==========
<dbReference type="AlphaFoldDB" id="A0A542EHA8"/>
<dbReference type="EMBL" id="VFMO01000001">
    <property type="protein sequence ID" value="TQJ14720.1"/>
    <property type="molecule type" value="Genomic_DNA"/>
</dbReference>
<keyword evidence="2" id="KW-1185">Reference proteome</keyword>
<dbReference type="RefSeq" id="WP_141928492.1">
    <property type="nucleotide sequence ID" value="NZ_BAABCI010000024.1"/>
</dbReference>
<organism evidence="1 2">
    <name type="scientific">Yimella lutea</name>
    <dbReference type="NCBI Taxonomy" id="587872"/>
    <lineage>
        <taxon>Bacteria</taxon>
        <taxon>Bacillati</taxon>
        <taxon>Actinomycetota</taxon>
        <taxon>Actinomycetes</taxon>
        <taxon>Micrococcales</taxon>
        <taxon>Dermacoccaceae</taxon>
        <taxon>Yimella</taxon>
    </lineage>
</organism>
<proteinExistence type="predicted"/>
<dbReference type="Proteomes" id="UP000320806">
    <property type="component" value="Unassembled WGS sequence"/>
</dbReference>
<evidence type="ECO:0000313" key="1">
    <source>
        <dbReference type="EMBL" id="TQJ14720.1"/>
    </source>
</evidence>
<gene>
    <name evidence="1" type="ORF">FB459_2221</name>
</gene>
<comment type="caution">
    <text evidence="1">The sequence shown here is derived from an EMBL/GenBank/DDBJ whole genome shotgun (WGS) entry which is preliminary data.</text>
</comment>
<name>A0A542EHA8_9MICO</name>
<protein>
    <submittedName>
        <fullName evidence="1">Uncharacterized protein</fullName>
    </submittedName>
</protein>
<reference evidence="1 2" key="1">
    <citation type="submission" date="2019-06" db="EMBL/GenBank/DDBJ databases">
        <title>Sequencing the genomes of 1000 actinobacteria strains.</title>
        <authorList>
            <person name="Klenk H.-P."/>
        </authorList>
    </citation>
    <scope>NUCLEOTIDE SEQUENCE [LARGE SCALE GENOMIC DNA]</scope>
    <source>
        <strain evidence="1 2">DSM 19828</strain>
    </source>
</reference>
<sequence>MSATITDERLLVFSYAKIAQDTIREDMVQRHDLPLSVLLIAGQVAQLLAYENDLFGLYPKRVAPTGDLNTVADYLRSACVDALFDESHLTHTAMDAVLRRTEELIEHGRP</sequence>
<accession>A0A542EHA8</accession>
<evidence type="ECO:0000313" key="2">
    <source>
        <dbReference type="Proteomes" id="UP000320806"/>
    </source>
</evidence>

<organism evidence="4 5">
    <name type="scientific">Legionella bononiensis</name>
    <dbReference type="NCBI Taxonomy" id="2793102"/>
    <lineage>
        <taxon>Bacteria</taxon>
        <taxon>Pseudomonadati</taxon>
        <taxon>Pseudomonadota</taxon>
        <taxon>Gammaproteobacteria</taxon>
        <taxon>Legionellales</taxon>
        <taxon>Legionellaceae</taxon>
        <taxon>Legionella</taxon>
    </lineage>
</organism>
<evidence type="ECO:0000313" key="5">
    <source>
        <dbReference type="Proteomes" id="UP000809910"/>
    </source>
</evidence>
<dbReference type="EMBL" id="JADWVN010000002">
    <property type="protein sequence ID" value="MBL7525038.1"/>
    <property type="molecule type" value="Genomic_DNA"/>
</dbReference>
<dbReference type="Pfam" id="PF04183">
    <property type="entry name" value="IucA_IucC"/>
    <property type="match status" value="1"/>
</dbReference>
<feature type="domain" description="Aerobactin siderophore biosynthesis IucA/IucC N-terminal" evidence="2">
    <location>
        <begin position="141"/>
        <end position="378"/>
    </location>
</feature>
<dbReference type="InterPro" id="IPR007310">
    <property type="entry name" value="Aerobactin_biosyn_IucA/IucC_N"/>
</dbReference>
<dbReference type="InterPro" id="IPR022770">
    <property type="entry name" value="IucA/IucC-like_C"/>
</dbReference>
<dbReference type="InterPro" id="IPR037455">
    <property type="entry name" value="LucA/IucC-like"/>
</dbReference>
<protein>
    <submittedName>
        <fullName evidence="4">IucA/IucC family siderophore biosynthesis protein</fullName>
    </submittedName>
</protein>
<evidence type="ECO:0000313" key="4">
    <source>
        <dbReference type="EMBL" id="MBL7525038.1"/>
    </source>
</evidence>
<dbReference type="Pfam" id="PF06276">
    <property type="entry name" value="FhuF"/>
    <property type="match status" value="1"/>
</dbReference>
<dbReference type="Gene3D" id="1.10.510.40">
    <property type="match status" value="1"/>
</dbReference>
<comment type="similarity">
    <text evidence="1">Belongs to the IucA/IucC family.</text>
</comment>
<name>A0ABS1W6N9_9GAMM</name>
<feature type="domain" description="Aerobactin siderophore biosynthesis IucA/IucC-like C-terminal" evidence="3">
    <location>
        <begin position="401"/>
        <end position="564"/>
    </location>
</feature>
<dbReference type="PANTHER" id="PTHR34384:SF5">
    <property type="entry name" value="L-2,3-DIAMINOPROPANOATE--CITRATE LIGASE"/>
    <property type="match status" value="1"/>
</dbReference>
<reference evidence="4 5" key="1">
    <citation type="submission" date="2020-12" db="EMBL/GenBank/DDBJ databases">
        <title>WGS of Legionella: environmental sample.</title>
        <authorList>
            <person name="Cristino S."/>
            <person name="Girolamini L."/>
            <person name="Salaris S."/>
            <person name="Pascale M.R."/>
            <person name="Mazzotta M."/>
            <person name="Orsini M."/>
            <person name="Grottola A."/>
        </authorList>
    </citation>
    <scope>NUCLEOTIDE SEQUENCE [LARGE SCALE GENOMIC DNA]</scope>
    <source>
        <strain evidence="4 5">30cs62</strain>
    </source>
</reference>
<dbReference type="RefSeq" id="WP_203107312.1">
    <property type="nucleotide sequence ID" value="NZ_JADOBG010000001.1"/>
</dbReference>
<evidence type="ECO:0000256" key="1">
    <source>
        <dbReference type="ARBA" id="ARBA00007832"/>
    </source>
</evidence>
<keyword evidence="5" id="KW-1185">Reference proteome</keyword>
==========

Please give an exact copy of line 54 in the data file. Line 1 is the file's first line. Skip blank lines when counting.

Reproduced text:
    </source>